According to new projections from the United Nations Food and Agriculture Organization (FAO), there are now more than 1.02 billion people in the world who are hungry, more than ever before. In other words, one sixth of humanity is going hungry every day.
For the last few decades, FAO’s biennial estimate of the number of hungry people has waxed and waned. But it’s always stayed right around 800 million. This recent jump is significant. And it’s not poor harvests that have led to this global disaster, but instead the world economic crisis that has caused food prices to rocket 50 to 80 percent in some regions of the world.
While the urban poor may be especially hard hit as unemployment globally rises, many of the world’s poorest and hungriest people, according to the International Fund for Agricultural Development (IFAD), are small farmers in developing nations. These people, says IFAD President Kanayo Nwanze, “have the potential not only to meet their own needs but to boost food security and catalyse broader economic growth.”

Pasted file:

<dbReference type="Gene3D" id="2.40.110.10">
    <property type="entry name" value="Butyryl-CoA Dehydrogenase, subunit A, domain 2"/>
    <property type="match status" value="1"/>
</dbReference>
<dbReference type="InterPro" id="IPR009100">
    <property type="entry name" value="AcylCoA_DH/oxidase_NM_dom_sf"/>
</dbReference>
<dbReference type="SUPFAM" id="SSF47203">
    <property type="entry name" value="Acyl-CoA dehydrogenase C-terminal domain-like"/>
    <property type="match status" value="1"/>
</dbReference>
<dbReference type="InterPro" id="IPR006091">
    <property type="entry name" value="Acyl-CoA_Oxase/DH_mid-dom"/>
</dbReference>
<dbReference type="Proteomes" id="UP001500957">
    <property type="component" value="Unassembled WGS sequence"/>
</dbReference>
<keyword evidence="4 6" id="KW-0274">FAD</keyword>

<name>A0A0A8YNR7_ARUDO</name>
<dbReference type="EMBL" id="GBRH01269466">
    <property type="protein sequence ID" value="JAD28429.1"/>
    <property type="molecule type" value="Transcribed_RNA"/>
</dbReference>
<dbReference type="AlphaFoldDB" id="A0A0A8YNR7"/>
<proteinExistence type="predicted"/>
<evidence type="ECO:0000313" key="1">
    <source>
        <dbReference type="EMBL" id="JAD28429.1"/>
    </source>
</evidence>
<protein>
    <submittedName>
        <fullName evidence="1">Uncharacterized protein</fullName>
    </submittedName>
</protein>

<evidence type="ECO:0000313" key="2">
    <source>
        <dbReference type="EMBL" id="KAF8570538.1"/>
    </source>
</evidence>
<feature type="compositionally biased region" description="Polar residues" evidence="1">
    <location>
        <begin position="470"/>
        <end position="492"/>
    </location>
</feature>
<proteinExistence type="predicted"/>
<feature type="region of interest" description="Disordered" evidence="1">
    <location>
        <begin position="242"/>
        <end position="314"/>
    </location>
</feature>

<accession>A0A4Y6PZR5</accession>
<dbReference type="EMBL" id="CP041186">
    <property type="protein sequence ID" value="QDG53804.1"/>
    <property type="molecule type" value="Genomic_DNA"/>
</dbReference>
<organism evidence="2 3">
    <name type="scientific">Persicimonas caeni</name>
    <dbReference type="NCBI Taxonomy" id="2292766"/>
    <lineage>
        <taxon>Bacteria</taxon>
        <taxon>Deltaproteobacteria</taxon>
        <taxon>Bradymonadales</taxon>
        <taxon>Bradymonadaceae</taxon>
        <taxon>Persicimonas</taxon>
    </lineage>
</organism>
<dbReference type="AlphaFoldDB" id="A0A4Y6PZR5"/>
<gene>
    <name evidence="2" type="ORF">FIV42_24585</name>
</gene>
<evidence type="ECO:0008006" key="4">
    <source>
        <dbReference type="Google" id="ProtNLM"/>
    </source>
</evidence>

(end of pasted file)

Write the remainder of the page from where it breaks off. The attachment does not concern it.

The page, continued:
But these farmers can’t do it alone. They need governments and development agencies to give more support to key investments in agriculture-including support for organic and agro-ecological methods of farming that not only can increase yields, but also mitigate climate change (Check out Worldwatch’s new report on land use and GHG mitigation). “For most developing countries there is little doubt that investing in smallholder agriculture,” says Nwanze, “is the most sustainable safety net, particularly during a time of global economic crisis.”